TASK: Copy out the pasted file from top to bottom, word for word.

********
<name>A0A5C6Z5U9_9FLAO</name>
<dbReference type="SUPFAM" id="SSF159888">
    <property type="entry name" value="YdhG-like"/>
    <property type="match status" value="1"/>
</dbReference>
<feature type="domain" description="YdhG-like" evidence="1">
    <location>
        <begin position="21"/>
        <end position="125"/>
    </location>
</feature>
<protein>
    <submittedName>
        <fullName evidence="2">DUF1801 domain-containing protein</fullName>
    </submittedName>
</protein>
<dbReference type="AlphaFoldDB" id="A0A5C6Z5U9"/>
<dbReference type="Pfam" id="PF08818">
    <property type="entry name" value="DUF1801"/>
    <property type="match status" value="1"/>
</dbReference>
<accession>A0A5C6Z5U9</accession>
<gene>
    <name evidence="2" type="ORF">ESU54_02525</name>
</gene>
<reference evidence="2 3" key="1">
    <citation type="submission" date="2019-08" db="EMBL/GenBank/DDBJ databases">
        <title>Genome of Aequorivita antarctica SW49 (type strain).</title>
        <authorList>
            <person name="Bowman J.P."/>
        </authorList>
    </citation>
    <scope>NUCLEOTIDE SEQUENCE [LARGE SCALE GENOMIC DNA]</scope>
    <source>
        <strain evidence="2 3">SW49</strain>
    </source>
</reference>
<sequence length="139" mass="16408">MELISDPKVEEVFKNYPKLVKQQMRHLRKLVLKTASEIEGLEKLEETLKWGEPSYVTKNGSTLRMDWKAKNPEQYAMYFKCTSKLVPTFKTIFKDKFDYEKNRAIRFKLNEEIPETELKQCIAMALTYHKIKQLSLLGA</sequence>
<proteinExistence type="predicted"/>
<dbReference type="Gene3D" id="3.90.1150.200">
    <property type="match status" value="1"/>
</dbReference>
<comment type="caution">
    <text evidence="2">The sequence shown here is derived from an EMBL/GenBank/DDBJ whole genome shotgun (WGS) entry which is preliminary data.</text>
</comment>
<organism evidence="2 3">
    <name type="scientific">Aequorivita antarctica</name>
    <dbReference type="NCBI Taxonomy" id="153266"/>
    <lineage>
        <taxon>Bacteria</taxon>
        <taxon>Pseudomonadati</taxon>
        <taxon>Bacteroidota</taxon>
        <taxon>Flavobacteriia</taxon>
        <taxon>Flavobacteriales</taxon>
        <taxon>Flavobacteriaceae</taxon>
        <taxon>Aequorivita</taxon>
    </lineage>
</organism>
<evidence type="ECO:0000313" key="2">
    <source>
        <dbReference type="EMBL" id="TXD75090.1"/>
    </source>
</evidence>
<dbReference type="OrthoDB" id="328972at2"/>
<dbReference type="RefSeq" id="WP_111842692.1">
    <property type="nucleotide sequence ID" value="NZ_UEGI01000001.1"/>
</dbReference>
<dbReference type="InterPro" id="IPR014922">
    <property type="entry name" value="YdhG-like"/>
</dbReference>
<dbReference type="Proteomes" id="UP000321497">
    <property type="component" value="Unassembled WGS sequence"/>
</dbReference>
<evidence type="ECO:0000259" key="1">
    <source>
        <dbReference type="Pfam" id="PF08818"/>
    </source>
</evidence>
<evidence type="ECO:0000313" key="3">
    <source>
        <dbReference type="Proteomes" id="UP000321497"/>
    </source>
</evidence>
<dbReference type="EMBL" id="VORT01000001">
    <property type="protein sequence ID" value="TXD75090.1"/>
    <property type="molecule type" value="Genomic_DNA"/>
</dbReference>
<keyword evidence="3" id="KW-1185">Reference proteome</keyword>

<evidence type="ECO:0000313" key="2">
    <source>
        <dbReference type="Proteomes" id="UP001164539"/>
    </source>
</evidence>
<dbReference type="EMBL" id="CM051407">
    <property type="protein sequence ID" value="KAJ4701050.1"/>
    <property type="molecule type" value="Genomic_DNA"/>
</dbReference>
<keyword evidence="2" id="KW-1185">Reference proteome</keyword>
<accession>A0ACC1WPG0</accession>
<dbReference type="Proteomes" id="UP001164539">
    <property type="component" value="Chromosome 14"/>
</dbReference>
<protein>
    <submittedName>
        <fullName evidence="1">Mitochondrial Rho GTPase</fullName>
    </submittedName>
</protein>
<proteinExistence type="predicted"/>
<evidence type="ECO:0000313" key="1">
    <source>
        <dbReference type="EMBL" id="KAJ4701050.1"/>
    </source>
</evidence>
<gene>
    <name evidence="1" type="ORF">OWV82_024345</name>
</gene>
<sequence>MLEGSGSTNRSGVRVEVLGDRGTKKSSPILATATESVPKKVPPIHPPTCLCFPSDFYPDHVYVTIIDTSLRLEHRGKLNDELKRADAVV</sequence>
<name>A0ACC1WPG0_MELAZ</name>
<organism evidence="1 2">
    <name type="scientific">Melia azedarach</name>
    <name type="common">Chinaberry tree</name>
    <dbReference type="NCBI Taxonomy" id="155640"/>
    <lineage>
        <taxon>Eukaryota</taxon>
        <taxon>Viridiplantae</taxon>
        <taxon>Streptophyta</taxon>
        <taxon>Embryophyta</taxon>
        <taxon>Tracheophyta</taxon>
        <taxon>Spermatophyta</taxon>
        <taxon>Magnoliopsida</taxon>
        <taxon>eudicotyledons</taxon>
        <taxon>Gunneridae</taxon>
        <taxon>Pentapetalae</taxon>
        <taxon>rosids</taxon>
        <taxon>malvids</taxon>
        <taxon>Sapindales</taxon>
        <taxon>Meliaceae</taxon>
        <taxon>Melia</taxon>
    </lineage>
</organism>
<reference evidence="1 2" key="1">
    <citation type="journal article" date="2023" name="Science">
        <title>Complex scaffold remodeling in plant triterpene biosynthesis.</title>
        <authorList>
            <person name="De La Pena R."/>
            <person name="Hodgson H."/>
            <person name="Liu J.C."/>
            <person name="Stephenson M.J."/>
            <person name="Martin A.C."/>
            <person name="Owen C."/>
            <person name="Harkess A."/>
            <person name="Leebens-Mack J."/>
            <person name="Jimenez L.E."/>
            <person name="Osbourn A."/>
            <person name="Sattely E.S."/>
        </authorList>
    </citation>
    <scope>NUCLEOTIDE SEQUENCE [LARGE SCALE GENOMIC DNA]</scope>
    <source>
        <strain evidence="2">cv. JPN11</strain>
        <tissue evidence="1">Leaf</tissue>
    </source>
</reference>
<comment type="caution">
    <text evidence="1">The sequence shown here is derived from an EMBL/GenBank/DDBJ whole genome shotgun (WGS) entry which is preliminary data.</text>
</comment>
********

<name>A0A5C6Z5U9_9FLAO</name>
<dbReference type="SUPFAM" id="SSF159888">
    <property type="entry name" value="YdhG-like"/>
    <property type="match status" value="1"/>
</dbReference>
<feature type="domain" description="YdhG-like" evidence="1">
    <location>
        <begin position="21"/>
        <end position="125"/>
    </location>
</feature>
<protein>
    <submittedName>
        <fullName evidence="2">DUF1801 domain-containing protein</fullName>
    </submittedName>
</protein>
<dbReference type="AlphaFoldDB" id="A0A5C6Z5U9"/>
<dbReference type="Pfam" id="PF08818">
    <property type="entry name" value="DUF1801"/>
    <property type="match status" value="1"/>
</dbReference>
<accession>A0A5C6Z5U9</accession>
<gene>
    <name evidence="2" type="ORF">ESU54_02525</name>
</gene>
<reference evidence="2 3" key="1">
    <citation type="submission" date="2019-08" db="EMBL/GenBank/DDBJ databases">
        <title>Genome of Aequorivita antarctica SW49 (type strain).</title>
        <authorList>
            <person name="Bowman J.P."/>
        </authorList>
    </citation>
    <scope>NUCLEOTIDE SEQUENCE [LARGE SCALE GENOMIC DNA]</scope>
    <source>
        <strain evidence="2 3">SW49</strain>
    </source>
</reference>
<sequence length="139" mass="16408">MELISDPKVEEVFKNYPKLVKQQMRHLRKLVLKTASEIEGLEKLEETLKWGEPSYVTKNGSTLRMDWKAKNPEQYAMYFKCTSKLVPTFKTIFKDKFDYEKNRAIRFKLNEEIPETELKQCIAMALTYHKIKQLSLLGA</sequence>
<proteinExistence type="predicted"/>
<dbReference type="Gene3D" id="3.90.1150.200">
    <property type="match status" value="1"/>
</dbReference>
<comment type="caution">
    <text evidence="2">The sequence shown here is derived from an EMBL/GenBank/DDBJ whole genome shotgun (WGS) entry which is preliminary data.</text>
</comment>
<organism evidence="2 3">
    <name type="scientific">Aequorivita antarctica</name>
    <dbReference type="NCBI Taxonomy" id="153266"/>
    <lineage>
        <taxon>Bacteria</taxon>
        <taxon>Pseudomonadati</taxon>
        <taxon>Bacteroidota</taxon>
        <taxon>Flavobacteriia</taxon>
        <taxon>Flavobacteriales</taxon>
        <taxon>Flavobacteriaceae</taxon>
        <taxon>Aequorivita</taxon>
    </lineage>
</organism>
<evidence type="ECO:0000313" key="2">
    <source>
        <dbReference type="EMBL" id="TXD75090.1"/>
    </source>
</evidence>
<dbReference type="OrthoDB" id="328972at2"/>
<dbReference type="RefSeq" id="WP_111842692.1">
    <property type="nucleotide sequence ID" value="NZ_UEGI01000001.1"/>
</dbReference>
<dbReference type="InterPro" id="IPR014922">
    <property type="entry name" value="YdhG-like"/>
</dbReference>
<dbReference type="Proteomes" id="UP000321497">
    <property type="component" value="Unassembled WGS sequence"/>
</dbReference>
<evidence type="ECO:0000259" key="1">
    <source>
        <dbReference type="Pfam" id="PF08818"/>
    </source>
</evidence>
<evidence type="ECO:0000313" key="3">
    <source>
        <dbReference type="Proteomes" id="UP000321497"/>
    </source>
</evidence>
<dbReference type="EMBL" id="VORT01000001">
    <property type="protein sequence ID" value="TXD75090.1"/>
    <property type="molecule type" value="Genomic_DNA"/>
</dbReference>
<keyword evidence="3" id="KW-1185">Reference proteome</keyword>

<evidence type="ECO:0000313" key="2">
    <source>
        <dbReference type="Proteomes" id="UP001164539"/>
    </source>
</evidence>
<dbReference type="EMBL" id="CM051407">
    <property type="protein sequence ID" value="KAJ4701050.1"/>
    <property type="molecule type" value="Genomic_DNA"/>
</dbReference>
<keyword evidence="2" id="KW-1185">Reference proteome</keyword>
<accession>A0ACC1WPG0</accession>
<dbReference type="Proteomes" id="UP001164539">
    <property type="component" value="Chromosome 14"/>
</dbReference>
<protein>
    <submittedName>
        <fullName evidence="1">Mitochondrial Rho GTPase</fullName>
    </submittedName>
</protein>
<proteinExistence type="predicted"/>
<evidence type="ECO:0000313" key="1">
    <source>
        <dbReference type="EMBL" id="KAJ4701050.1"/>
    </source>
</evidence>
<gene>
    <name evidence="1" type="ORF">OWV82_024345</name>
</gene>
<sequence>MLEGSGSTNRSGVRVEVLGDRGTKKSSPILATATESVPKKVPPIHPPTCLCFPSDFYPDHVYVTIIDTSLRLEHRGKLNDELKRADAVV</sequence>
<name>A0ACC1WPG0_MELAZ</name>
<organism evidence="1 2">
    <name type="scientific">Melia azedarach</name>
    <name type="common">Chinaberry tree</name>
    <dbReference type="NCBI Taxonomy" id="155640"/>
    <lineage>
        <taxon>Eukaryota</taxon>
        <taxon>Viridiplantae</taxon>
        <taxon>Streptophyta</taxon>
        <taxon>Embryophyta</taxon>
        <taxon>Tracheophyta</taxon>
        <taxon>Spermatophyta</taxon>
        <taxon>Magnoliopsida</taxon>
        <taxon>eudicotyledons</taxon>
        <taxon>Gunneridae</taxon>
        <taxon>Pentapetalae</taxon>
        <taxon>rosids</taxon>
        <taxon>malvids</taxon>
        <taxon>Sapindales</taxon>
        <taxon>Meliaceae</taxon>
        <taxon>Melia</taxon>
    </lineage>
</organism>
<reference evidence="1 2" key="1">
    <citation type="journal article" date="2023" name="Science">
        <title>Complex scaffold remodeling in plant triterpene biosynthesis.</title>
        <authorList>
            <person name="De La Pena R."/>
            <person name="Hodgson H."/>
            <person name="Liu J.C."/>
            <person name="Stephenson M.J."/>
            <person name="Martin A.C."/>
            <person name="Owen C."/>
            <person name="Harkess A."/>
            <person name="Leebens-Mack J."/>
            <person name="Jimenez L.E."/>
            <person name="Osbourn A."/>
            <person name="Sattely E.S."/>
        </authorList>
    </citation>
    <scope>NUCLEOTIDE SEQUENCE [LARGE SCALE GENOMIC DNA]</scope>
    <source>
        <strain evidence="2">cv. JPN11</strain>
        <tissue evidence="1">Leaf</tissue>
    </source>
</reference>
<comment type="caution">
    <text evidence="1">The sequence shown here is derived from an EMBL/GenBank/DDBJ whole genome shotgun (WGS) entry which is preliminary data.</text>
</comment>